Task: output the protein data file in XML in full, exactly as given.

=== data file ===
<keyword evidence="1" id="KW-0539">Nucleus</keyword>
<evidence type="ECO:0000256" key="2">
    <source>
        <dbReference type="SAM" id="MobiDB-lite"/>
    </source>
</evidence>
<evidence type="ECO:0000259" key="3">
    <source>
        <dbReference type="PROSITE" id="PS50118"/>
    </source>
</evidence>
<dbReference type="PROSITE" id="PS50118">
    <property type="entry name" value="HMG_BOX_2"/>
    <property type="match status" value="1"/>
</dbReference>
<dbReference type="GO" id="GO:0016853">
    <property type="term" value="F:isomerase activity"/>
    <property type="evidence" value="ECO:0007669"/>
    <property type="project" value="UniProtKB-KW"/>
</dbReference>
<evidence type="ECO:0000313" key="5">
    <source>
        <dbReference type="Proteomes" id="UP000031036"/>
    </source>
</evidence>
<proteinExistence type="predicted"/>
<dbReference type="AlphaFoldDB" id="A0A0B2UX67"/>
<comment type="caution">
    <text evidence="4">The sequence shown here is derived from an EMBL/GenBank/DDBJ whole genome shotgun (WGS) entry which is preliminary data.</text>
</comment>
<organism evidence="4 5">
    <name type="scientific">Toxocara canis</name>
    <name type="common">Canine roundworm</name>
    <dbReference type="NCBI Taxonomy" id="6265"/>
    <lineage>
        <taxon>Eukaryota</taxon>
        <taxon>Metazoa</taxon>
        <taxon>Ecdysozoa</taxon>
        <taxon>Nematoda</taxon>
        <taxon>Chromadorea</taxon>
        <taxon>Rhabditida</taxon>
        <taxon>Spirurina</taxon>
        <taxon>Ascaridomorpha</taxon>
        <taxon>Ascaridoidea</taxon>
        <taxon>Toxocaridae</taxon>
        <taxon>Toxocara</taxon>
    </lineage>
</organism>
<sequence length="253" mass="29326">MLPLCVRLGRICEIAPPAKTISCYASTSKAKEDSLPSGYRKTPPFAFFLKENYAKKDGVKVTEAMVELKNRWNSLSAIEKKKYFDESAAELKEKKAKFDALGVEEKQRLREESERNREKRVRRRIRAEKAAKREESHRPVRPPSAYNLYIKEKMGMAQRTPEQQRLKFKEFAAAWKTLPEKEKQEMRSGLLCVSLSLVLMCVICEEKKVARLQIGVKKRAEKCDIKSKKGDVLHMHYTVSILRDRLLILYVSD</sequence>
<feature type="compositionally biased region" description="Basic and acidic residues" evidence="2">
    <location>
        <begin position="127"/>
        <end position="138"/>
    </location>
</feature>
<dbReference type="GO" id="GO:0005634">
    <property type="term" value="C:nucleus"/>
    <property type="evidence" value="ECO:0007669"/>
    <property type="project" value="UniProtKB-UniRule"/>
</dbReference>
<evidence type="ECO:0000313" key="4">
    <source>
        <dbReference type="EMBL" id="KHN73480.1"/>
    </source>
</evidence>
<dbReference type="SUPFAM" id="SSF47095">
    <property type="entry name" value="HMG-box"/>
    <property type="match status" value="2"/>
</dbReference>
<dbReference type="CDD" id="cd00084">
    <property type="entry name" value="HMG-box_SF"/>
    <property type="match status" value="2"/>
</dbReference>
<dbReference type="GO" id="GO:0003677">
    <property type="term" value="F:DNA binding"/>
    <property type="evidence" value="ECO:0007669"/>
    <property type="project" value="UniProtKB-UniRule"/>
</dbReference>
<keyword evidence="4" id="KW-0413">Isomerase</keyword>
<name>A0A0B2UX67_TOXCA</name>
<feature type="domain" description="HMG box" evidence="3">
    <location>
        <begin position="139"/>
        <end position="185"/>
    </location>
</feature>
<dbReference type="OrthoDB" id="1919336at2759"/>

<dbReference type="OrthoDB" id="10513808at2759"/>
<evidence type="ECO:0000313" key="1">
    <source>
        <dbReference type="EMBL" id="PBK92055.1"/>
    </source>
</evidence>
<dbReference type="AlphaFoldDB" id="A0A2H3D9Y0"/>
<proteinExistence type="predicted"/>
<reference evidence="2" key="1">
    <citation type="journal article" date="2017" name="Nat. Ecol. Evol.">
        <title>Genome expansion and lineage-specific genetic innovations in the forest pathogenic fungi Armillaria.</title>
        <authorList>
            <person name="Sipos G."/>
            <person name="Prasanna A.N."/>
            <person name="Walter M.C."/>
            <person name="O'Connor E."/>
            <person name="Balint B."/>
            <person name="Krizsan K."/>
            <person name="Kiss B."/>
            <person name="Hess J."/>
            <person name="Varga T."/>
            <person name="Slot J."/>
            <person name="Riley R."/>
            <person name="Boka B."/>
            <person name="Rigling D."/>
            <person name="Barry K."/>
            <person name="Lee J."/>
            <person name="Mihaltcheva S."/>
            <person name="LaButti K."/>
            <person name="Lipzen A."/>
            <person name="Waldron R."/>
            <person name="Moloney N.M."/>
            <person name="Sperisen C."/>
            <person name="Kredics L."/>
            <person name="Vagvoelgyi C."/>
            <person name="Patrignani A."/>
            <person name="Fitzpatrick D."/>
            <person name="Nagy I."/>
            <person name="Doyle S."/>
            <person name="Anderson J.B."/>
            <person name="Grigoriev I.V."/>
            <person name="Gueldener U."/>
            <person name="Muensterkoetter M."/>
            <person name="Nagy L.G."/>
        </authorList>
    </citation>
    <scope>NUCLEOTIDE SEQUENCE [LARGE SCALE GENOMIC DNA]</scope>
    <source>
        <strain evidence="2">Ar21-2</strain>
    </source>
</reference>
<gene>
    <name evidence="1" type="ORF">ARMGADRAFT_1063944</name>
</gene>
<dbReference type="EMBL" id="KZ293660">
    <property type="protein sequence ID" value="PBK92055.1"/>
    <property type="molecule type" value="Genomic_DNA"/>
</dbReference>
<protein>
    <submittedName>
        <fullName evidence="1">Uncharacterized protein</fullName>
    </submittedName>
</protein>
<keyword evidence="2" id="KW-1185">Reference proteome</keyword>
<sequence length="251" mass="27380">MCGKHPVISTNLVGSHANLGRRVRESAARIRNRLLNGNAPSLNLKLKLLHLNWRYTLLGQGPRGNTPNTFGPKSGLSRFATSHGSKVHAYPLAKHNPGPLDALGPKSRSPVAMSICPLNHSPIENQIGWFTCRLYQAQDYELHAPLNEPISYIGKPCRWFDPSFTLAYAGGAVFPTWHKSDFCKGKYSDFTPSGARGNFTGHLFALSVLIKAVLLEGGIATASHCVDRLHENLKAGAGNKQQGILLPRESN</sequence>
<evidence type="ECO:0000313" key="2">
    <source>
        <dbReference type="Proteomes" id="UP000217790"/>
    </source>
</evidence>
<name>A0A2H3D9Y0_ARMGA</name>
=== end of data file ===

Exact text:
<keyword evidence="1" id="KW-0539">Nucleus</keyword>
<evidence type="ECO:0000256" key="2">
    <source>
        <dbReference type="SAM" id="MobiDB-lite"/>
    </source>
</evidence>
<evidence type="ECO:0000259" key="3">
    <source>
        <dbReference type="PROSITE" id="PS50118"/>
    </source>
</evidence>
<dbReference type="PROSITE" id="PS50118">
    <property type="entry name" value="HMG_BOX_2"/>
    <property type="match status" value="1"/>
</dbReference>
<dbReference type="GO" id="GO:0016853">
    <property type="term" value="F:isomerase activity"/>
    <property type="evidence" value="ECO:0007669"/>
    <property type="project" value="UniProtKB-KW"/>
</dbReference>
<evidence type="ECO:0000313" key="5">
    <source>
        <dbReference type="Proteomes" id="UP000031036"/>
    </source>
</evidence>
<proteinExistence type="predicted"/>
<dbReference type="AlphaFoldDB" id="A0A0B2UX67"/>
<comment type="caution">
    <text evidence="4">The sequence shown here is derived from an EMBL/GenBank/DDBJ whole genome shotgun (WGS) entry which is preliminary data.</text>
</comment>
<organism evidence="4 5">
    <name type="scientific">Toxocara canis</name>
    <name type="common">Canine roundworm</name>
    <dbReference type="NCBI Taxonomy" id="6265"/>
    <lineage>
        <taxon>Eukaryota</taxon>
        <taxon>Metazoa</taxon>
        <taxon>Ecdysozoa</taxon>
        <taxon>Nematoda</taxon>
        <taxon>Chromadorea</taxon>
        <taxon>Rhabditida</taxon>
        <taxon>Spirurina</taxon>
        <taxon>Ascaridomorpha</taxon>
        <taxon>Ascaridoidea</taxon>
        <taxon>Toxocaridae</taxon>
        <taxon>Toxocara</taxon>
    </lineage>
</organism>
<sequence length="253" mass="29326">MLPLCVRLGRICEIAPPAKTISCYASTSKAKEDSLPSGYRKTPPFAFFLKENYAKKDGVKVTEAMVELKNRWNSLSAIEKKKYFDESAAELKEKKAKFDALGVEEKQRLREESERNREKRVRRRIRAEKAAKREESHRPVRPPSAYNLYIKEKMGMAQRTPEQQRLKFKEFAAAWKTLPEKEKQEMRSGLLCVSLSLVLMCVICEEKKVARLQIGVKKRAEKCDIKSKKGDVLHMHYTVSILRDRLLILYVSD</sequence>
<feature type="compositionally biased region" description="Basic and acidic residues" evidence="2">
    <location>
        <begin position="127"/>
        <end position="138"/>
    </location>
</feature>
<dbReference type="GO" id="GO:0005634">
    <property type="term" value="C:nucleus"/>
    <property type="evidence" value="ECO:0007669"/>
    <property type="project" value="UniProtKB-UniRule"/>
</dbReference>
<evidence type="ECO:0000313" key="4">
    <source>
        <dbReference type="EMBL" id="KHN73480.1"/>
    </source>
</evidence>
<dbReference type="SUPFAM" id="SSF47095">
    <property type="entry name" value="HMG-box"/>
    <property type="match status" value="2"/>
</dbReference>
<dbReference type="CDD" id="cd00084">
    <property type="entry name" value="HMG-box_SF"/>
    <property type="match status" value="2"/>
</dbReference>
<dbReference type="GO" id="GO:0003677">
    <property type="term" value="F:DNA binding"/>
    <property type="evidence" value="ECO:0007669"/>
    <property type="project" value="UniProtKB-UniRule"/>
</dbReference>
<keyword evidence="4" id="KW-0413">Isomerase</keyword>
<name>A0A0B2UX67_TOXCA</name>
<feature type="domain" description="HMG box" evidence="3">
    <location>
        <begin position="139"/>
        <end position="185"/>
    </location>
</feature>
<dbReference type="OrthoDB" id="1919336at2759"/>

<dbReference type="OrthoDB" id="10513808at2759"/>
<evidence type="ECO:0000313" key="1">
    <source>
        <dbReference type="EMBL" id="PBK92055.1"/>
    </source>
</evidence>
<dbReference type="AlphaFoldDB" id="A0A2H3D9Y0"/>
<proteinExistence type="predicted"/>
<reference evidence="2" key="1">
    <citation type="journal article" date="2017" name="Nat. Ecol. Evol.">
        <title>Genome expansion and lineage-specific genetic innovations in the forest pathogenic fungi Armillaria.</title>
        <authorList>
            <person name="Sipos G."/>
            <person name="Prasanna A.N."/>
            <person name="Walter M.C."/>
            <person name="O'Connor E."/>
            <person name="Balint B."/>
            <person name="Krizsan K."/>
            <person name="Kiss B."/>
            <person name="Hess J."/>
            <person name="Varga T."/>
            <person name="Slot J."/>
            <person name="Riley R."/>
            <person name="Boka B."/>
            <person name="Rigling D."/>
            <person name="Barry K."/>
            <person name="Lee J."/>
            <person name="Mihaltcheva S."/>
            <person name="LaButti K."/>
            <person name="Lipzen A."/>
            <person name="Waldron R."/>
            <person name="Moloney N.M."/>
            <person name="Sperisen C."/>
            <person name="Kredics L."/>
            <person name="Vagvoelgyi C."/>
            <person name="Patrignani A."/>
            <person name="Fitzpatrick D."/>
            <person name="Nagy I."/>
            <person name="Doyle S."/>
            <person name="Anderson J.B."/>
            <person name="Grigoriev I.V."/>
            <person name="Gueldener U."/>
            <person name="Muensterkoetter M."/>
            <person name="Nagy L.G."/>
        </authorList>
    </citation>
    <scope>NUCLEOTIDE SEQUENCE [LARGE SCALE GENOMIC DNA]</scope>
    <source>
        <strain evidence="2">Ar21-2</strain>
    </source>
</reference>
<gene>
    <name evidence="1" type="ORF">ARMGADRAFT_1063944</name>
</gene>
<dbReference type="EMBL" id="KZ293660">
    <property type="protein sequence ID" value="PBK92055.1"/>
    <property type="molecule type" value="Genomic_DNA"/>
</dbReference>
<protein>
    <submittedName>
        <fullName evidence="1">Uncharacterized protein</fullName>
    </submittedName>
</protein>
<keyword evidence="2" id="KW-1185">Reference proteome</keyword>
<sequence length="251" mass="27380">MCGKHPVISTNLVGSHANLGRRVRESAARIRNRLLNGNAPSLNLKLKLLHLNWRYTLLGQGPRGNTPNTFGPKSGLSRFATSHGSKVHAYPLAKHNPGPLDALGPKSRSPVAMSICPLNHSPIENQIGWFTCRLYQAQDYELHAPLNEPISYIGKPCRWFDPSFTLAYAGGAVFPTWHKSDFCKGKYSDFTPSGARGNFTGHLFALSVLIKAVLLEGGIATASHCVDRLHENLKAGAGNKQQGILLPRESN</sequence>
<evidence type="ECO:0000313" key="2">
    <source>
        <dbReference type="Proteomes" id="UP000217790"/>
    </source>
</evidence>
<name>A0A2H3D9Y0_ARMGA</name>